- to take or gather (something usable) from discarded material.
- to cleanse of filth, as a street.
- to expel burnt gases from (the cylinder of an internal-combustion engine).
- Metallurgy. to purify (molten metal) by introducing a substance that will combine chemically with impurities.
- to act as a scavenger.
- (of an engine or cylinder) to become scavenged of burnt gases.
- to search, especially for food.
Origin of scavenge
Related Words for scavengingskulk, slink, lurk, tramp, stroll, roam, scavenge, patrol, hunt, sneak, range, stalk, snake, rove, cruise, steal
Examples from the Web for scavenging
Contemporary Examples of scavenging
Otherwise, the elderly monk toils solo during long days scavenging and building.Spain’s Mad Monk Has Built a Massive Cathedral Entirely by Hand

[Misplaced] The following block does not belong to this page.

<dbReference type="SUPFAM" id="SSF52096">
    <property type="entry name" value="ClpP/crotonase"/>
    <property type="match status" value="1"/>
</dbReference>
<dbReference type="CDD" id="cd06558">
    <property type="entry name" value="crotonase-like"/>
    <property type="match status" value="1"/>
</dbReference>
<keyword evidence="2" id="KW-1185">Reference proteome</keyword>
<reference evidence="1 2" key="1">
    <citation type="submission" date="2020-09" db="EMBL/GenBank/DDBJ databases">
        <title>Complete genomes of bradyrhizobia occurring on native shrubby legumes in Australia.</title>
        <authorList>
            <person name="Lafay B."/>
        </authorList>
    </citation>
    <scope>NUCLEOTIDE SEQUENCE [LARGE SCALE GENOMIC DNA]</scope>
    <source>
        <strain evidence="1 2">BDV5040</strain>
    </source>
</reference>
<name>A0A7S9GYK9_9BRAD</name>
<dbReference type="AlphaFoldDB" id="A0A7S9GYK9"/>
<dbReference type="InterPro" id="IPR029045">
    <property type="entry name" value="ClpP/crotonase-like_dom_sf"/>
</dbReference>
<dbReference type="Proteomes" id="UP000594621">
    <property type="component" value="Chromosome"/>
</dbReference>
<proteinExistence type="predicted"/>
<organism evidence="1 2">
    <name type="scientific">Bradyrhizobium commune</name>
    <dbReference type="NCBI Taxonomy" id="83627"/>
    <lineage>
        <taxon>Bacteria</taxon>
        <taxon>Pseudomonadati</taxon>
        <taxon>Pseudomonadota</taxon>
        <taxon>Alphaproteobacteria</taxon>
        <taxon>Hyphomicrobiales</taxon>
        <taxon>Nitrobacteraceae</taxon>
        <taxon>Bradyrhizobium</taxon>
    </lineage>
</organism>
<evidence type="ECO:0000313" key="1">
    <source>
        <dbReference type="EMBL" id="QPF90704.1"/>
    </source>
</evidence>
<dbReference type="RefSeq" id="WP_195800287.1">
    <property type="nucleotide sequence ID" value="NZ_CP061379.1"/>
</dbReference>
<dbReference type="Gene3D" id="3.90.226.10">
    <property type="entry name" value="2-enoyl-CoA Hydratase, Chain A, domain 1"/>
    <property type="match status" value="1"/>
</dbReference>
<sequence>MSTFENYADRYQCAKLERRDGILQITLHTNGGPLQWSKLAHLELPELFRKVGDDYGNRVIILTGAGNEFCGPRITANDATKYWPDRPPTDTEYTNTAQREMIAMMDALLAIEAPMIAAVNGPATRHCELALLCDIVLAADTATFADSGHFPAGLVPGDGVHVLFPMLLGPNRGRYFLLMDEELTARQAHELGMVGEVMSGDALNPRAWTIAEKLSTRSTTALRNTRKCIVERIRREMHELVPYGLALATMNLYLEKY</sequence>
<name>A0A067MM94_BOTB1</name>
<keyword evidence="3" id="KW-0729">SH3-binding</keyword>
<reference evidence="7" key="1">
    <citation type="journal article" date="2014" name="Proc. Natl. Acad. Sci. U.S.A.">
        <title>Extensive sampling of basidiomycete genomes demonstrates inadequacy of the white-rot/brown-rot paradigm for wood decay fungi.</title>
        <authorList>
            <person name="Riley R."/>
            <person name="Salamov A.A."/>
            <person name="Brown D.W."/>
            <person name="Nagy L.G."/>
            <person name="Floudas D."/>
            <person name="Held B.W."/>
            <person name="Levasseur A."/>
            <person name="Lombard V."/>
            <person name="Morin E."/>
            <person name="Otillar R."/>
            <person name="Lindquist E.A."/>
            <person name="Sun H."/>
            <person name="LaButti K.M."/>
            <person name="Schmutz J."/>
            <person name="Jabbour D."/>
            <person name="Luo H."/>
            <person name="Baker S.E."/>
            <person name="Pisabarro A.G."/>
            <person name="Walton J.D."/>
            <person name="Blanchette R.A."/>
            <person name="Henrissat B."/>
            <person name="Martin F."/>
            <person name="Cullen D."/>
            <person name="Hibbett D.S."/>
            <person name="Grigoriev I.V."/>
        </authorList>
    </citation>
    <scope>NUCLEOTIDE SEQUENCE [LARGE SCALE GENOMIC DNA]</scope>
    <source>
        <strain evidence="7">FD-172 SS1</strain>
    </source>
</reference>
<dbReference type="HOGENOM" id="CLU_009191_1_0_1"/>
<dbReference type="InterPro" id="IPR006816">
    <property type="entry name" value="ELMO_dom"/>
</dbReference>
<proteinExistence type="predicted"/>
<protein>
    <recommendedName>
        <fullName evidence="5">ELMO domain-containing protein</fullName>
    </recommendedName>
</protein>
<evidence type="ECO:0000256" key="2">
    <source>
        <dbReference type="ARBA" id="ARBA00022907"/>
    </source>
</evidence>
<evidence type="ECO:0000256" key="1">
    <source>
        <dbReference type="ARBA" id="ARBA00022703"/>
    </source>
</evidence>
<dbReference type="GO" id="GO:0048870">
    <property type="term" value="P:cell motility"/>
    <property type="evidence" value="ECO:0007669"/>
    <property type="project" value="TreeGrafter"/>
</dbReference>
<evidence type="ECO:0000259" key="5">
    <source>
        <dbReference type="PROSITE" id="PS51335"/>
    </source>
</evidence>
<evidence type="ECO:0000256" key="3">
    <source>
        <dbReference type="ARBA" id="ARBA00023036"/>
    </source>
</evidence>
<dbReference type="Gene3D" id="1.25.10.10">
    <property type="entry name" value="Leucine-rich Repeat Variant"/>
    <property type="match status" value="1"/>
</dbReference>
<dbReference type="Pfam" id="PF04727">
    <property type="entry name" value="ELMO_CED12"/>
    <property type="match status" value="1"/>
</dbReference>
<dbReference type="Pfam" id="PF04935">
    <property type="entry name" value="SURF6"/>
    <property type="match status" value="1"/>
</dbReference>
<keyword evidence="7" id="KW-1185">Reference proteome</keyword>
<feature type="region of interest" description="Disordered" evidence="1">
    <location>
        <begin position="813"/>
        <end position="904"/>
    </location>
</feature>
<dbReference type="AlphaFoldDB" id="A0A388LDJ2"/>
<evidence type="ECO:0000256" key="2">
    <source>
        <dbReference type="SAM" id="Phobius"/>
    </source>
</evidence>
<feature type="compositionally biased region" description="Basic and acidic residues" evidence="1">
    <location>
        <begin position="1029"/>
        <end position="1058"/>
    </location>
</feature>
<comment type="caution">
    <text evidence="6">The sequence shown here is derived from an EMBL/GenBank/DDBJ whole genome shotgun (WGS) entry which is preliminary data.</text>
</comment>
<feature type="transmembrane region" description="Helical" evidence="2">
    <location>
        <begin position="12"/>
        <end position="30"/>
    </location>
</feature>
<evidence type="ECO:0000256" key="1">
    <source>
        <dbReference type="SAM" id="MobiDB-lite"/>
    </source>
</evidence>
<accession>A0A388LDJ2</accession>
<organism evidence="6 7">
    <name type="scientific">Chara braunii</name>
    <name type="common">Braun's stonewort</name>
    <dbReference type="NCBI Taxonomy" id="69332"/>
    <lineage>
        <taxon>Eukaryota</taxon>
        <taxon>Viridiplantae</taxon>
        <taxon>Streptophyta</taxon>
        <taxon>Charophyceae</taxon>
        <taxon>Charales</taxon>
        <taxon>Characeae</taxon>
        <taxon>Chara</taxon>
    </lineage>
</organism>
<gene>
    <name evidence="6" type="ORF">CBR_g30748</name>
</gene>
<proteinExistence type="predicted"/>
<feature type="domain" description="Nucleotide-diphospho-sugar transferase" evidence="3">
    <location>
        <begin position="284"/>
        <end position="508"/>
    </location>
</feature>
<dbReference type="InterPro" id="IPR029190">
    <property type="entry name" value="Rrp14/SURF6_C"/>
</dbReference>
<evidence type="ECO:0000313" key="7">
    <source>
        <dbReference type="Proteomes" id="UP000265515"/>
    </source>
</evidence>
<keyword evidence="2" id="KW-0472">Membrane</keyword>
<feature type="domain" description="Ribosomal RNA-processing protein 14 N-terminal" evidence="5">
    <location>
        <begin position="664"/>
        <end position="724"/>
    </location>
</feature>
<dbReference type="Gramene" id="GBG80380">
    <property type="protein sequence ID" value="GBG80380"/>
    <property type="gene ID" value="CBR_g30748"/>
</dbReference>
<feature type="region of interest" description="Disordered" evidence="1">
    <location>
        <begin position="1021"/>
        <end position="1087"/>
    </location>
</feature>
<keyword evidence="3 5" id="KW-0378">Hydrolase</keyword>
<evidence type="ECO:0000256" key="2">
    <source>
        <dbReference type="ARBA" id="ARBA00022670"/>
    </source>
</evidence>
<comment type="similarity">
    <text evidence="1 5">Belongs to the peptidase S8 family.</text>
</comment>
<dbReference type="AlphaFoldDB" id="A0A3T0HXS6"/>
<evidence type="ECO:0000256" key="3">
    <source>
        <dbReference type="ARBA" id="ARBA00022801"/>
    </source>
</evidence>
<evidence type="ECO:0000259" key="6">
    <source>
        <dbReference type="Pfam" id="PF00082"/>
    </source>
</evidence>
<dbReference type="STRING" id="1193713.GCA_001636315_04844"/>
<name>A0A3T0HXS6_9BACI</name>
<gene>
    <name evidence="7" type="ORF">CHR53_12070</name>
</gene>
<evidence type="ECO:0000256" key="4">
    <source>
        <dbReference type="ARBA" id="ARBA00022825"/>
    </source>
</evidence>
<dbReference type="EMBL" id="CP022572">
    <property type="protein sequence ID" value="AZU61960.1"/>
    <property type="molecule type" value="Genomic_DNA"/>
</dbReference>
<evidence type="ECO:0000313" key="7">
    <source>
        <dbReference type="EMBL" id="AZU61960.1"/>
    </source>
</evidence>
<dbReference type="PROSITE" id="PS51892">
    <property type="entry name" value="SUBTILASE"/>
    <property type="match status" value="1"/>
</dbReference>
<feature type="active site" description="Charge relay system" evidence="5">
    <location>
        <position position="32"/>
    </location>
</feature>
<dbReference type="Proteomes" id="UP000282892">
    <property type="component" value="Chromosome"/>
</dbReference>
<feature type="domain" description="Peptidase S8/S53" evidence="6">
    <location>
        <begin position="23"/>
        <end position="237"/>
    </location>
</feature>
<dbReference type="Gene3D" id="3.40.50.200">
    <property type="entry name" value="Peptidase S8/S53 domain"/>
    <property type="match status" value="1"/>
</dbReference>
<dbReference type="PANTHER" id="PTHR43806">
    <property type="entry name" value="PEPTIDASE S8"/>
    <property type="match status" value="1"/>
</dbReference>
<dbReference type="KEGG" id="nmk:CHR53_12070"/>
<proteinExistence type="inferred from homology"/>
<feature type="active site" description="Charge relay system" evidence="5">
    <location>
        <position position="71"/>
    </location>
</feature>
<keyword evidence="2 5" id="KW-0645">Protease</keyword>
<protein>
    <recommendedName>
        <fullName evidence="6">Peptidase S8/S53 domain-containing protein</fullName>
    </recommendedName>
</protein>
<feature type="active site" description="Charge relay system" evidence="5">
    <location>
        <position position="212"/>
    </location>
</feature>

January 16, 2014
Chicagoan Bill Smith discovered Chen three years ago when she was scavenging for survival in Phnom Penh's toxic garbage dumps.13 Riveting Stories From the Summit
March 12, 2011
Historical Examples of scavenging
One of these scavenging birds was seen to be carrying a long object, like an eel, in its mouth.On the Seashore
R. Cadwallader Smith
Obstruction of the contractor or local authority in scavenging the streets or in removal of refuse, 5, or less (s. 42).Cooley's Practical Receipts, Volume II
They had, in order to be consistent and to talk big about morality, to include novels in their scheme of scavenging.Books and Persons
They do scavenging work, and eat the refuse food thrown away by people from the leaf plate after a meal.Castes and Tribes of Southern India
It is a familiar figure in most of the towns and villages where its scavenging is of the greatest use.Little Folks (July 1884)
- to search for (anything usable) among discarded material
- (tr) to purify (a molten metal) by bubbling a suitable gas through it. The gas may be inert or may react with the impurities
- to clean up filth from (streets, etc)
- chem to act as a scavenger for (atoms, molecules, ions, radicals, etc)
Word Origin and History for scavenging
1640s, back-formation from scavenger. Related: Scavenged; scavenging.